After graduating, in 2012, he worked in Silicon Valley as an auditor at PricewaterhouseCoopers, but he wanted to return to China. “I had a strong sense of missing out, and I wondered if I was just wasting time,” he said. China in the early twenty-tens was a sea of startups. Meituan, which is similar to Groupon, started in 2010. So did Xiaomi, which has become a main competitor of Huawei and iPhone in China. The car-hailing service Didi launched in 2012; it has since bought Uber China and is now targeting Uber’s South American market. The video platform Kuaishou, launched in 2011, has hundreds of millions of monthly active users. And there was WeChat, a chat app that didn’t seem so different from its predecessors when it launched, in 2011, but soon became central to Chinese social life, with a billion daily active users. (Facebook has 1.6 billion globally.)

In 2015, Lin received an investment of a million yuan, or roughly a hundred and fifty thousand U.S. dollars, from Xu Xiaoping. Xu is a founder of New Oriental, the largest language-school chain in China, which, since 1993, has prepared students to take the IELTS and TOEFL tests in English proficiency—the first step toward studying abroad. By late 2017, College Daily had finished an investment round that brought in just less than three million dollars. One of the major investors was Tencent, the parent company of WeChat.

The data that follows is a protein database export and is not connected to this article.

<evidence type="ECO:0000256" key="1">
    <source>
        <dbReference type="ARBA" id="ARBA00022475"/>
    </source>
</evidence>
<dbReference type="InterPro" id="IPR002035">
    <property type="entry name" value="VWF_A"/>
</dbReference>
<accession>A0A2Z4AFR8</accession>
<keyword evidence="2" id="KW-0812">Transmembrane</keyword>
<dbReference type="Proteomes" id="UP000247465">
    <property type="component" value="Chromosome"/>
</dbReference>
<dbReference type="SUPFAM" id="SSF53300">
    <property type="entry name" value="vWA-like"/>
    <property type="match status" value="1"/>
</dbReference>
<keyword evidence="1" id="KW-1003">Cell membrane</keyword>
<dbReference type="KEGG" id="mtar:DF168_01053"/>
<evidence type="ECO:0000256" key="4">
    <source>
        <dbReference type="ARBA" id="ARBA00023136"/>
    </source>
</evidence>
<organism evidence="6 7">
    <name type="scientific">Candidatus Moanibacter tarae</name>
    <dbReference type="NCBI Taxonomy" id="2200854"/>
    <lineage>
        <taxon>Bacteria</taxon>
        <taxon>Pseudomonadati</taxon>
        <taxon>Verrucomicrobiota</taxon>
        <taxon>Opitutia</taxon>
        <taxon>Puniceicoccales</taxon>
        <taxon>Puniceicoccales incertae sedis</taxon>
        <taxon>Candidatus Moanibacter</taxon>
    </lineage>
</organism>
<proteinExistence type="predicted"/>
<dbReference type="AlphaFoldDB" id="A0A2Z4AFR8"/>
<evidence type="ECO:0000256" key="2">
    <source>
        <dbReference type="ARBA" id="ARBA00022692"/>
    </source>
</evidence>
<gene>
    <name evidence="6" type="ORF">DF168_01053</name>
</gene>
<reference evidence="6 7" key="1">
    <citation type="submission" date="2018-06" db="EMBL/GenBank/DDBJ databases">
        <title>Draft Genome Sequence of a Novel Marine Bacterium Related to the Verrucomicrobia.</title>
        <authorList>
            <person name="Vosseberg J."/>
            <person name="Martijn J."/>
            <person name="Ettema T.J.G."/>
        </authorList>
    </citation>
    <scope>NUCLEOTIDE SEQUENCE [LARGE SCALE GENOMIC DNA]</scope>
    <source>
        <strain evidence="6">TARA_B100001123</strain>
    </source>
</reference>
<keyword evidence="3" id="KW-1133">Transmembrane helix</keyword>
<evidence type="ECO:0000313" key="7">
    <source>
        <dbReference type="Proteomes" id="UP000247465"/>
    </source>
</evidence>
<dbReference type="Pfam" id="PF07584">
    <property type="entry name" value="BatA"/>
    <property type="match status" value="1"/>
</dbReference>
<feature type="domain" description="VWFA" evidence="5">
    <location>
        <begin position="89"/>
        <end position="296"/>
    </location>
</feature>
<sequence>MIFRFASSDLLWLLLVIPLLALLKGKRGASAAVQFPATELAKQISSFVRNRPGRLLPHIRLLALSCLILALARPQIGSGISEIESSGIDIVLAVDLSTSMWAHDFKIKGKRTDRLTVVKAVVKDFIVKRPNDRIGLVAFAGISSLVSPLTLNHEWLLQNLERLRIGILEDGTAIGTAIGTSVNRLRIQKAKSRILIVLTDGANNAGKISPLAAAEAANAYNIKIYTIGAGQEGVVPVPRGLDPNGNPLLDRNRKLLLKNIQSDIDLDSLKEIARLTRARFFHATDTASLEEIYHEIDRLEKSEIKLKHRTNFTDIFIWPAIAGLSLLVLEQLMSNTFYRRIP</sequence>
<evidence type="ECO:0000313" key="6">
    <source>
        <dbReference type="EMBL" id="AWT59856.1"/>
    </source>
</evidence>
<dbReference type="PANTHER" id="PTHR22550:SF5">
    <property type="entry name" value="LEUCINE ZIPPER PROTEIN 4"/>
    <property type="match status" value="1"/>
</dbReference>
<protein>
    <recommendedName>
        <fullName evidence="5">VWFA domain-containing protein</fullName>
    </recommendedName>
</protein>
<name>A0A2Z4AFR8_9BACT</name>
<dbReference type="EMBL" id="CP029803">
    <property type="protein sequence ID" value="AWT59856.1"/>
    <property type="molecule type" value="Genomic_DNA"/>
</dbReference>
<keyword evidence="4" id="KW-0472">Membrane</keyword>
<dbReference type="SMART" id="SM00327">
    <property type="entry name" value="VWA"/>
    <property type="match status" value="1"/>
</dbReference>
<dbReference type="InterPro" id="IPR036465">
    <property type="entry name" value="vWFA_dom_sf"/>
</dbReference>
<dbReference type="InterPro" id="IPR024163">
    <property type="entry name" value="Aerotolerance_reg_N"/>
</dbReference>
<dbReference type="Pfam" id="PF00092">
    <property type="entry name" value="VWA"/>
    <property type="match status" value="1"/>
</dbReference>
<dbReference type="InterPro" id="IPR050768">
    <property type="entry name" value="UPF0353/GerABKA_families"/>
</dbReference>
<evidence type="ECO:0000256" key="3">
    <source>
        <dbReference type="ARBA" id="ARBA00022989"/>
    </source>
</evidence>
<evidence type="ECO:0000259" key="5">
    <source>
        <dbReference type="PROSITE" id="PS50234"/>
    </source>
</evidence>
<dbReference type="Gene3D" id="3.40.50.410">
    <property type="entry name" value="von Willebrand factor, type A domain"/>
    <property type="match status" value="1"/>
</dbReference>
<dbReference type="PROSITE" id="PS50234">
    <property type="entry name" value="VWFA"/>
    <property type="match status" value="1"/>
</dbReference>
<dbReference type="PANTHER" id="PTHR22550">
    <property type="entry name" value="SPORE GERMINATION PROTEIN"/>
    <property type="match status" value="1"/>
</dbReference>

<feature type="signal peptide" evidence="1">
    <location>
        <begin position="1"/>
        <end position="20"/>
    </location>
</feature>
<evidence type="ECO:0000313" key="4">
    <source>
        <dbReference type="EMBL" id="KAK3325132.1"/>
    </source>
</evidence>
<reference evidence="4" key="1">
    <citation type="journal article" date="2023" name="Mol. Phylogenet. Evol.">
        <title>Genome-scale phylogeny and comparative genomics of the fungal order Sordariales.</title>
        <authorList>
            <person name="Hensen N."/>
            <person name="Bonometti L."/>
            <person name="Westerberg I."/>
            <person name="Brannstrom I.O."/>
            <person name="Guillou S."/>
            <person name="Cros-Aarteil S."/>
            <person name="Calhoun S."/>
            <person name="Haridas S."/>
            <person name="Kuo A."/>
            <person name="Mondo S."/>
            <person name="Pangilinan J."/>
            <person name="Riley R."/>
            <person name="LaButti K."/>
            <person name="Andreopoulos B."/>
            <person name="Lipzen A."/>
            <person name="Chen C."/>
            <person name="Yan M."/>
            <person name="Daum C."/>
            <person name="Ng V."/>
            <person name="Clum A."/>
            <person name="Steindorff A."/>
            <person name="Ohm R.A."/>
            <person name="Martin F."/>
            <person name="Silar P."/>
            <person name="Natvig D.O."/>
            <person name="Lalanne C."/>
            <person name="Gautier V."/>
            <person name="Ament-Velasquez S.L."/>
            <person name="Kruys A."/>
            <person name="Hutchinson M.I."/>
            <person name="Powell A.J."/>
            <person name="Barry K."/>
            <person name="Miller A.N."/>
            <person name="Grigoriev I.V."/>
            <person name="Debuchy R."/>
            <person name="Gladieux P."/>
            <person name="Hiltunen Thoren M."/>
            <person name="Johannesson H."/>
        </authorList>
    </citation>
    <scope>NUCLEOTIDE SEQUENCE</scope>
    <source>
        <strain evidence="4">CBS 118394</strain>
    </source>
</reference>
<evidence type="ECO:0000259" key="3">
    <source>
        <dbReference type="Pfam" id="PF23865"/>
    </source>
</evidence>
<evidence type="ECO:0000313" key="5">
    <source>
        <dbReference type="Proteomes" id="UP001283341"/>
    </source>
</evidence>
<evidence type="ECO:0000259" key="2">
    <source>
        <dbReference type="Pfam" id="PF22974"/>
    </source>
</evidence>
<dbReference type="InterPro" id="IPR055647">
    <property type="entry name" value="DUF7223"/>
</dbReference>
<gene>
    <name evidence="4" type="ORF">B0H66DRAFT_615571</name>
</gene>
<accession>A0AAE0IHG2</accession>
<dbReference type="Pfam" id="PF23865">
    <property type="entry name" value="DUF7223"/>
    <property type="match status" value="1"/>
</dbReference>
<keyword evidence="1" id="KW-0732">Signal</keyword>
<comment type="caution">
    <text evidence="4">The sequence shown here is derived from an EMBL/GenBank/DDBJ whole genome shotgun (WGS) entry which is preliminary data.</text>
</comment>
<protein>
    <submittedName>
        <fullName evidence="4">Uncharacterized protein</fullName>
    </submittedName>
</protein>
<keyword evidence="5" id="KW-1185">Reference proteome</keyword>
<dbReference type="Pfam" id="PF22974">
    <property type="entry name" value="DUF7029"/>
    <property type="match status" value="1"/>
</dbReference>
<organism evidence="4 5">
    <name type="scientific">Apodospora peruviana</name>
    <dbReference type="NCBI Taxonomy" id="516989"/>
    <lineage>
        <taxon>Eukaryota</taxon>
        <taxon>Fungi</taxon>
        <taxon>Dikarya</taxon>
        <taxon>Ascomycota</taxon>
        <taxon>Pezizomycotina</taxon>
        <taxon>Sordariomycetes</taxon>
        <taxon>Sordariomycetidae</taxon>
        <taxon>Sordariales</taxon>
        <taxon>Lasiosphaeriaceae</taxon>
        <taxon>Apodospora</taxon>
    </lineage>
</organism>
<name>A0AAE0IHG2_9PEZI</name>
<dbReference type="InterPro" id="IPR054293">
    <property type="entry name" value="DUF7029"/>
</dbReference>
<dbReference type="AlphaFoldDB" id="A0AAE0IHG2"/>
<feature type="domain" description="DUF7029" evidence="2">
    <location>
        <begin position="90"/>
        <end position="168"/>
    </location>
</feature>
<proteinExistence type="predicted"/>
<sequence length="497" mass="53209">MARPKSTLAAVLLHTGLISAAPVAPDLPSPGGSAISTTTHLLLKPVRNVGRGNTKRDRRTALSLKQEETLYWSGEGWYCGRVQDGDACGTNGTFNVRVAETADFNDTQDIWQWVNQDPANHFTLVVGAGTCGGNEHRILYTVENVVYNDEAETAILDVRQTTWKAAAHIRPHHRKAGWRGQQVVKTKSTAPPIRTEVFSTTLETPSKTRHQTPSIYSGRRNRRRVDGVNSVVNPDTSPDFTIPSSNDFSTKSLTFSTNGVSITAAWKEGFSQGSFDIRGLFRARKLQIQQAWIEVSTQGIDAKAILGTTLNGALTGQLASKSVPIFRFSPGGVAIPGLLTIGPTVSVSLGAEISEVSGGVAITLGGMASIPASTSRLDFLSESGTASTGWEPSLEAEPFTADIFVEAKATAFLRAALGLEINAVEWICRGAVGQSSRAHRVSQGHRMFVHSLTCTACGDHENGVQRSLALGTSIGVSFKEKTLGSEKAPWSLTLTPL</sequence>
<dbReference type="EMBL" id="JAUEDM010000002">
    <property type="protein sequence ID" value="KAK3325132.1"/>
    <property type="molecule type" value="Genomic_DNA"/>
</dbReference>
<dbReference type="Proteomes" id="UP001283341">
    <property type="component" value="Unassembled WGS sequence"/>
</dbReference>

“Investors see new media as low-maintenance and high-return,” Lin said. “The key is being able to monetize data, and advertising on WeChat became more and more important.” College Daily’s current advertisers include New Oriental and other language-education services; banking services, such as UnionPay; China Telecom; and the e-commerce giant tmall.com.

The advertising bounty is proof of “Chinese netizens’ extreme reliance on WeChat,” Xiao Qiang, who teaches at the U.C. Berkeley School of Information and runs a bilingual Web site called China Digital Times, said. Google, Facebook, Instagram, and Twitter are all blocked in China, so students in America largely rely on WeChat to stay in touch with family and friends back home and keep up with the news in China. “If they used to spend five, six hours a day on WeChat back home,” Xiao said, “they are still spending five, six hours a day here. There isn’t any big difference before and after their move to America.”